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My dear father I have made up my mind to write to youI have been wondering lately about the will of God what it means and how we can reach the point of conforming ourselves to it completely I will tell you what I think about this SIMONE WEIL LETTER I WAITING FOR GODEmerging from the thought provoking discussions and correspondence Simone Weil had with the Reverend. After reading her books you have to ask is Simone Weil a saint or is she crazy After all when she was ill with pneumonia she allowed herself to eat just the amount she thought would be available to residents of German occupied France in the early 1940s – and starved herself at age 34Why should we read Weil Susan Sontag tells us we often measure truth in terms of the suffering of the author Kierkegaard Nietzsche Dostoevsky Kafka Baudelaire Rimbaud Genet—and Simone Weil have their authority with us partly because of their conviction their self martyrdom Modern readers could not embrace the life choices or ideas of Kierkegaard and Nietzsche but ‘we read them for their scathing originality for their personal authority for the example of their seriousness and for their willingness to sacrifice themselves for their truths’ Simone Weil belongs in this category ‘one of the most uncompromising and troubling witnesses to the modern travail of the spirit’Simone Weil was born into a family of wealthy intellectual secular Parisian Jews In her early twenties she had a spiritual birth when in a Portuguese village she heard the wives of fishermen singing religious hymns She felt Christianity was the true religion of the oppressed Later she was moved by a chapel where St Frances served and by poem from Herbert Although she accepted Jesus as truth and beauty she would never be baptized because she believed the same truth and beauty existed in the Greek philosophers in Taoism in Buddhism in the Bhagavad Gita and in ancient Egypt She also believed ‘The Church has borne too many evil fruits for there not to have been some mistake at the beginning Europe has been spiritually uprooted cut off from that antiuity in which all the elements of our civilization have their origin It would be strange indeed that the word of Christ should have produced such results if it had been properly understood’ She was also appalled by what organized religion could do when it became powerful citing the Catholic Church’s record of the crusades banning and inuisition She was similarly suspicious of Protestantism which she felt to be too closely linked with individual nations Plus she felt too many parishioners assign importance to the rituals instead of striving to attain a personal understanding with GodWeil saw Jesus as the perfect model of suffering Weil believed that God's love becomes born or personified in us when we pay attention to others This reuires emptying ourselves of our own our interests and projections in order to be truly present to another person – similar to the kenosis of the early GnosticsShe left her position as a philosophy professor where she was constantly in trouble with school administrators because of her involvement with the unemployed her participation in labor protests and her difficulty dealing with authority She worked in an auto factory then in the fields working a farm Simone Weil tells us that the first principle of helping another is not action It is to see and respect the other She repeatedly notes that the greater the suffering of the other person the harder it is truly to see and hear that personWeil reminds us how glibly we can talk about compassion as if it were an easy thing sometimes making it sound like little than pity However true compassion reuires us to allow suffering to disturb us and even sometimes to take us overWeil wrote ‘There should not be the slightest discrepancy between one's thoughts and one's way of life’ Sontag responds that sanity reuires some compromising some evasions and even lies Maybe that why Weil’s relentless searching makes us uncomfortableTS Eliot wrote ‘A potential saint can be a very difficult person One is struck here and there by contrast between Weil’s almost superhuman humility and what appears to be an almost outrageous arrogance’Kenneth Rexroth wrote ‘Simone Weil was one of the most remarkable women of the twentieth or indeed of any other century She could interject all the ill of the world into her own heart Her letters read like the distraught signals of John of the Cross in the dark night’ Pope Paul VI who corresponded with Weil and tried to get her baptized said that Weil was one of his three greatest influences and Albert Camus said ‘Weil was the only great spirit of our time’ I believe Sontag Eliot and Rexroth are right We may disagree with parts of what Nietzsche Kierkegaard Dostoyevsky and Weil said but we can’t help but be struck by their searing insights Waiting for God is a collection of Weil’s letters and essays that were compiled after her death and it is a full array of Weil’s thinking from baptism to friendship and from school studies to the nature of love It doesn’t flow well because she never wrote a book in her lifetime; her books are all compilations of her lettersI like one of Weil’s spiritual insights 'An atheist may be simply one whose faith and love are concentrated on the impersonal aspects of God'I initially rated this book lower due to the lack of cohesiveness among the essays but after time and reflecting on today’s reactions against immigrants and with Brexit and Trump I felt perhaps the world needs to hear from someone who truly understood compassion and actually lived with genuine empathy for those less fortunate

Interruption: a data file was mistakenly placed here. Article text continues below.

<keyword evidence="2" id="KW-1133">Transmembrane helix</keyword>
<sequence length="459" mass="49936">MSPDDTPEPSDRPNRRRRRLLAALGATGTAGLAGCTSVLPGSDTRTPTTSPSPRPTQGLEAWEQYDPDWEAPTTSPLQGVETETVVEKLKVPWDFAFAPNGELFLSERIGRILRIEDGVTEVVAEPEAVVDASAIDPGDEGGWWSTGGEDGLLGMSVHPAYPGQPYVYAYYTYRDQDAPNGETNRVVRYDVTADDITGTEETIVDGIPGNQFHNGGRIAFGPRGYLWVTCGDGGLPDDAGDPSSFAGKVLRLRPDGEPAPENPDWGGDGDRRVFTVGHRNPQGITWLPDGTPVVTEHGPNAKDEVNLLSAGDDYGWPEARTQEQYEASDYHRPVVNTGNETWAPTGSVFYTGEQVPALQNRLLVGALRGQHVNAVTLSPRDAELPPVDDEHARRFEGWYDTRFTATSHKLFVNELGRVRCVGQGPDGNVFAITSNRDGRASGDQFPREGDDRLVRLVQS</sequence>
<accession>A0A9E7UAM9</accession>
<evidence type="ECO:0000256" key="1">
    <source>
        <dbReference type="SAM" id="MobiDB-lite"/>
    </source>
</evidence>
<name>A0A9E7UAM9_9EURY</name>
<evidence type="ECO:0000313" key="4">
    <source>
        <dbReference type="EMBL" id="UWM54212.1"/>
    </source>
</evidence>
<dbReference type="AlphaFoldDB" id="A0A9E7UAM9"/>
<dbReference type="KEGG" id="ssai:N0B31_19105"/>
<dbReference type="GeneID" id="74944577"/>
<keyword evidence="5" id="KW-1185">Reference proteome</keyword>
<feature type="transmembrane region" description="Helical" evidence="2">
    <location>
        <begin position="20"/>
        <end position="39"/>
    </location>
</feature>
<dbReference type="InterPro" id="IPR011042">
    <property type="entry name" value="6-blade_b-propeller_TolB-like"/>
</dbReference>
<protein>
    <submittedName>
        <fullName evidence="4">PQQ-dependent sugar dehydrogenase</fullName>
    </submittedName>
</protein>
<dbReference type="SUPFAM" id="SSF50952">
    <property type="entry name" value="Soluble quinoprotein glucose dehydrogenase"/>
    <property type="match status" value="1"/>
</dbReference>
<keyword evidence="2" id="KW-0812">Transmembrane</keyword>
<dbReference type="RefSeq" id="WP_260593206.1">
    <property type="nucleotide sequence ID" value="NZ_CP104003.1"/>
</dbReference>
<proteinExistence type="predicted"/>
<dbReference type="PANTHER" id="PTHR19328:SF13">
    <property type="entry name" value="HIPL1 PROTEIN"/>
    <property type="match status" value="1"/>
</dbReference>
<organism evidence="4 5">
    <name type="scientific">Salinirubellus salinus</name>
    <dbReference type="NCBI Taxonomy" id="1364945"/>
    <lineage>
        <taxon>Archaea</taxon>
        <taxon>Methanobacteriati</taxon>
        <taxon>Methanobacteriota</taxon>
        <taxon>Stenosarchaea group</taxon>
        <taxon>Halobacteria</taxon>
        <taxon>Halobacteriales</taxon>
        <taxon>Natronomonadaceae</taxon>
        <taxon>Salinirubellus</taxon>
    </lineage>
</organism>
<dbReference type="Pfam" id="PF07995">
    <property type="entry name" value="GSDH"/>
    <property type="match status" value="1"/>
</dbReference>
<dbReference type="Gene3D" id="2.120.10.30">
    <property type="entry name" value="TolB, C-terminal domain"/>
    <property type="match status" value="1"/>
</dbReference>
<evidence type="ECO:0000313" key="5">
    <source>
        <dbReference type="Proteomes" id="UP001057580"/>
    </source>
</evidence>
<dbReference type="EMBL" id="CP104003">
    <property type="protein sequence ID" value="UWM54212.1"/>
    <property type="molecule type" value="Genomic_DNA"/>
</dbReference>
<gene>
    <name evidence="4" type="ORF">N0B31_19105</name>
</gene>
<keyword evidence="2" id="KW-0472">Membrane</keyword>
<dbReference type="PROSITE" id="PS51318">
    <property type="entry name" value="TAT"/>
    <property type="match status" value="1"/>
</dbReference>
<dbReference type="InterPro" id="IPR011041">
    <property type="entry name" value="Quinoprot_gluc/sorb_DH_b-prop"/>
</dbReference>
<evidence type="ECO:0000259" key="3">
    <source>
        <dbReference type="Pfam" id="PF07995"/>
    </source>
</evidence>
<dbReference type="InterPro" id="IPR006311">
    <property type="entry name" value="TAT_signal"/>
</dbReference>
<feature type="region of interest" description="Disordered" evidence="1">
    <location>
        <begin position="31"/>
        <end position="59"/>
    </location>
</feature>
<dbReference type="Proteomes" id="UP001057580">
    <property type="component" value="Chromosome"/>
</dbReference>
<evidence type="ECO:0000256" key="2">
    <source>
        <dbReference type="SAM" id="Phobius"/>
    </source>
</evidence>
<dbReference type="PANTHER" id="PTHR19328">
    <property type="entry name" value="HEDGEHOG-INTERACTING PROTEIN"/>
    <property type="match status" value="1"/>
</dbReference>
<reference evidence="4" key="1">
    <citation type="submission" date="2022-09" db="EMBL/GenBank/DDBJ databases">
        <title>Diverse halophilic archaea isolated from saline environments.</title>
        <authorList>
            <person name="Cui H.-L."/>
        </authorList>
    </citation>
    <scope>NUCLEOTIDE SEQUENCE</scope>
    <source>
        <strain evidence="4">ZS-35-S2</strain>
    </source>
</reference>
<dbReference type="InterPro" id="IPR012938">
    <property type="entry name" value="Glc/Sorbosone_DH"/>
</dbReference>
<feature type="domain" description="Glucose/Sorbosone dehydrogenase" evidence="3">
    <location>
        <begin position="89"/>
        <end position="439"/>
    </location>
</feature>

Simone Weil ñ 2 Free download

Attente de DieuCenturies to comeSimone Weil has become a legend and her writings are regarded as a classic document of our period THE NEW YORKERHer example her achievements her frustrations her intellectual or moral or religious impasses and her failures self described or apparent to us from hindsight all can serve to focus the mind enlarge the heart and stir the soul ROBERT COL. Is ‘mystic’ a polite way of saying ‘unintelligible’ I first encountered Simone Weil while reading The Long Loneliness the autobiography of Dorothy Day; Weil came recommended to me as another Catholic woman writer and social activist Like Day she is intellectually rigorous and contemplative about the nature of faith and its relationship with the world militant However there similarities drop off – Day is grounded in the mechanics of the physical world the demands and oversights of its players and remains driven and active against the prevailing injustices; Weil shutters herself away playing ascetic and writing an awful lot about it That Weil de Beauvoir Weil’s contemporary at the Sorbonne and Day are lumped into the same category speaks to a fundamental misunderstanding of the three women’s contributions and outlooks and an intellectually lazy glossing over of what each represents they are grandly divergent individuals only their sex and religious affiliation are common Waiting for God left me underwhelmed it fell suarely into the category of literature that for the life of me I can’t figure out how or why it’s earned the attention and accolades of so many It is unevenly written a collection of letters to a Priest and confident and essays on faith that – while dense – are occasionally so circuitous as to be unintelligible I don’t subscribe to the common notion that to be difficult to understand is euivalent to brilliance nor am I especially inclined to believe I’m incapable of understanding Weil’s work It’s an emotionally and intellectually immature work thrumming with ambition but failing to find focusHer naiveté is exasperating which sporadically crept into delusion about the nature of faith and her slavish devotion to the Church She is dramatic overwrought and even maudlin lamenting her status and constantly delving into exhaustive verbose bouts of spiritual introspection Even if private to make such a show of her faith and the ‘ecstasy’ contained therein is contrived the lady as it were doth protest too much – I don’t doubt her faith or its sincerity nor do I understand the compulsion to write at such great lengths about it It seemed contradictory to chronically harping on Christ and divinity while writing excessively about oneself For an individual so obsessively passionate about the suffering of others perhaps I have little patience for her choice to – rather than contribute actively in charity or outreach – self inflict similar suffering in solidarity with the oppressed Certainly theology – especially personal theology – lends itself to doublespeak and ambiguity because the nature of the spirit and of sanctity itself often eludes the confines of language There are throngs of worthwhile 20th century apologists individuals who thoughtfully and incisively delve into spiritual matters without becoming weighted down with solipsistic dirges about their internalized beliefs Waiting for God creates the distinct impression that Weil was psychologically unwell if not experiencing bouts of psychosis or mania I'm also likely not the 'right' reader for this book it's steeped so heavily in excessive self involvement and examination that I found it oftentimes difficult to find where in fact God comes into play other than as a vessel for her to delve deeper into her own psyche and proclamations of enduring faith